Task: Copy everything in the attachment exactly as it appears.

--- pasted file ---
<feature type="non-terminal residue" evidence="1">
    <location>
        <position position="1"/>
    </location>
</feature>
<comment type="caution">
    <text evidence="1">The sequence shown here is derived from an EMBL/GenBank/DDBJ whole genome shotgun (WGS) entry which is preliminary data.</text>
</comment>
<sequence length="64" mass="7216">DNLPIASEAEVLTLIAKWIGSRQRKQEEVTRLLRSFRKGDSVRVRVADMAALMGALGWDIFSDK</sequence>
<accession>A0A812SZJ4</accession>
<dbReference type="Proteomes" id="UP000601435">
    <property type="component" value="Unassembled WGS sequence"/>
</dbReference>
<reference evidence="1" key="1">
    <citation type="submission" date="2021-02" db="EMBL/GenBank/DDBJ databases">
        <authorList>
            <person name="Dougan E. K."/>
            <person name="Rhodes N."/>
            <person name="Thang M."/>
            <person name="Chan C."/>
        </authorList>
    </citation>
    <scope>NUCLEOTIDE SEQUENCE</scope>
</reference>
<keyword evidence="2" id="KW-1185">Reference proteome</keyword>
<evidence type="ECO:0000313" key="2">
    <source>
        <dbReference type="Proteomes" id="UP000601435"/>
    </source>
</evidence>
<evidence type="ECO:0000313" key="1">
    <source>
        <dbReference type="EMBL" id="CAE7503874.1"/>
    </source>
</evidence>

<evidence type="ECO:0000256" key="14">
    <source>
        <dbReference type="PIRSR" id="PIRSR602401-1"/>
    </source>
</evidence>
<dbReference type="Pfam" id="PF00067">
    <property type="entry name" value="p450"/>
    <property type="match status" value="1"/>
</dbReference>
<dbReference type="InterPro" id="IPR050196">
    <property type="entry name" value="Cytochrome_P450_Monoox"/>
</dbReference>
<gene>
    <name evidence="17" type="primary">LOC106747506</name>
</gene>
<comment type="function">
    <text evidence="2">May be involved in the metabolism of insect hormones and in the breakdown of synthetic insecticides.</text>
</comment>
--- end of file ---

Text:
<feature type="non-terminal residue" evidence="1">
    <location>
        <position position="1"/>
    </location>
</feature>
<comment type="caution">
    <text evidence="1">The sequence shown here is derived from an EMBL/GenBank/DDBJ whole genome shotgun (WGS) entry which is preliminary data.</text>
</comment>
<sequence length="64" mass="7216">DNLPIASEAEVLTLIAKWIGSRQRKQEEVTRLLRSFRKGDSVRVRVADMAALMGALGWDIFSDK</sequence>
<accession>A0A812SZJ4</accession>
<dbReference type="Proteomes" id="UP000601435">
    <property type="component" value="Unassembled WGS sequence"/>
</dbReference>
<reference evidence="1" key="1">
    <citation type="submission" date="2021-02" db="EMBL/GenBank/DDBJ databases">
        <authorList>
            <person name="Dougan E. K."/>
            <person name="Rhodes N."/>
            <person name="Thang M."/>
            <person name="Chan C."/>
        </authorList>
    </citation>
    <scope>NUCLEOTIDE SEQUENCE</scope>
</reference>
<keyword evidence="2" id="KW-1185">Reference proteome</keyword>
<evidence type="ECO:0000313" key="2">
    <source>
        <dbReference type="Proteomes" id="UP000601435"/>
    </source>
</evidence>
<evidence type="ECO:0000313" key="1">
    <source>
        <dbReference type="EMBL" id="CAE7503874.1"/>
    </source>
</evidence>

<evidence type="ECO:0000256" key="14">
    <source>
        <dbReference type="PIRSR" id="PIRSR602401-1"/>
    </source>
</evidence>
<dbReference type="Pfam" id="PF00067">
    <property type="entry name" value="p450"/>
    <property type="match status" value="1"/>
</dbReference>
<dbReference type="InterPro" id="IPR050196">
    <property type="entry name" value="Cytochrome_P450_Monoox"/>
</dbReference>
<gene>
    <name evidence="17" type="primary">LOC106747506</name>
</gene>
<comment type="function">
    <text evidence="2">May be involved in the metabolism of insect hormones and in the breakdown of synthetic insecticides.</text>
</comment>